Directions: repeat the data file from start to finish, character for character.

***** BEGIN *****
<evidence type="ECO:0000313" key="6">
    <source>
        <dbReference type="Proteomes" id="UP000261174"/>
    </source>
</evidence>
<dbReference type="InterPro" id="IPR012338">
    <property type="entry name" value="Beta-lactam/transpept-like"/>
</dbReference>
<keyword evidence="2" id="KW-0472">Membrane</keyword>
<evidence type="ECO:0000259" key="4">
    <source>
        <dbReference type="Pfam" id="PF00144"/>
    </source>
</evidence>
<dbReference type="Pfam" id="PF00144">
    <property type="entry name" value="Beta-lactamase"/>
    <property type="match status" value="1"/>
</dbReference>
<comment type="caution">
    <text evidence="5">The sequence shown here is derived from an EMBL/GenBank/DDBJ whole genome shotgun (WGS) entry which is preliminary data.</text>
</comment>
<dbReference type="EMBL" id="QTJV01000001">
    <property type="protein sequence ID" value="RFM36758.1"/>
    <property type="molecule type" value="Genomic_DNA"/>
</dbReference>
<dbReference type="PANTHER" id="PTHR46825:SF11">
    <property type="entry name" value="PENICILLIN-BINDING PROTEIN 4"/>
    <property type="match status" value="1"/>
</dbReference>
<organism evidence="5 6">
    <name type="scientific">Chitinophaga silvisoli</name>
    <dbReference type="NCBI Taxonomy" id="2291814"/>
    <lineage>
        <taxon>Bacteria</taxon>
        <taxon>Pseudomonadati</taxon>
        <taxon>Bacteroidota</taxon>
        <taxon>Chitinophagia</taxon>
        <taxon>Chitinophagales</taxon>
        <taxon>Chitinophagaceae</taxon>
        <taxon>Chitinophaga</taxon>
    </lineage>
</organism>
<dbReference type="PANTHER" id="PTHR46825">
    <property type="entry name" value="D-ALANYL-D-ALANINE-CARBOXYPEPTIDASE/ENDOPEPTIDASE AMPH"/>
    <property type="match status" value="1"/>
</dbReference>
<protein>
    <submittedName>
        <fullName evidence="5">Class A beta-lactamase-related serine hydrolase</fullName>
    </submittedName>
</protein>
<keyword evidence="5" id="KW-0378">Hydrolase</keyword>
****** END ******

<evidence type="ECO:0000313" key="6">
    <source>
        <dbReference type="Proteomes" id="UP000261174"/>
    </source>
</evidence>
<dbReference type="InterPro" id="IPR012338">
    <property type="entry name" value="Beta-lactam/transpept-like"/>
</dbReference>
<keyword evidence="2" id="KW-0472">Membrane</keyword>
<evidence type="ECO:0000259" key="4">
    <source>
        <dbReference type="Pfam" id="PF00144"/>
    </source>
</evidence>
<dbReference type="Pfam" id="PF00144">
    <property type="entry name" value="Beta-lactamase"/>
    <property type="match status" value="1"/>
</dbReference>
<comment type="caution">
    <text evidence="5">The sequence shown here is derived from an EMBL/GenBank/DDBJ whole genome shotgun (WGS) entry which is preliminary data.</text>
</comment>
<dbReference type="EMBL" id="QTJV01000001">
    <property type="protein sequence ID" value="RFM36758.1"/>
    <property type="molecule type" value="Genomic_DNA"/>
</dbReference>
<dbReference type="PANTHER" id="PTHR46825:SF11">
    <property type="entry name" value="PENICILLIN-BINDING PROTEIN 4"/>
    <property type="match status" value="1"/>
</dbReference>
<organism evidence="5 6">
    <name type="scientific">Chitinophaga silvisoli</name>
    <dbReference type="NCBI Taxonomy" id="2291814"/>
    <lineage>
        <taxon>Bacteria</taxon>
        <taxon>Pseudomonadati</taxon>
        <taxon>Bacteroidota</taxon>
        <taxon>Chitinophagia</taxon>
        <taxon>Chitinophagales</taxon>
        <taxon>Chitinophagaceae</taxon>
        <taxon>Chitinophaga</taxon>
    </lineage>
</organism>
<dbReference type="PANTHER" id="PTHR46825">
    <property type="entry name" value="D-ALANYL-D-ALANINE-CARBOXYPEPTIDASE/ENDOPEPTIDASE AMPH"/>
    <property type="match status" value="1"/>
</dbReference>
<protein>
    <submittedName>
        <fullName evidence="5">Class A beta-lactamase-related serine hydrolase</fullName>
    </submittedName>
</protein>
<keyword evidence="5" id="KW-0378">Hydrolase</keyword>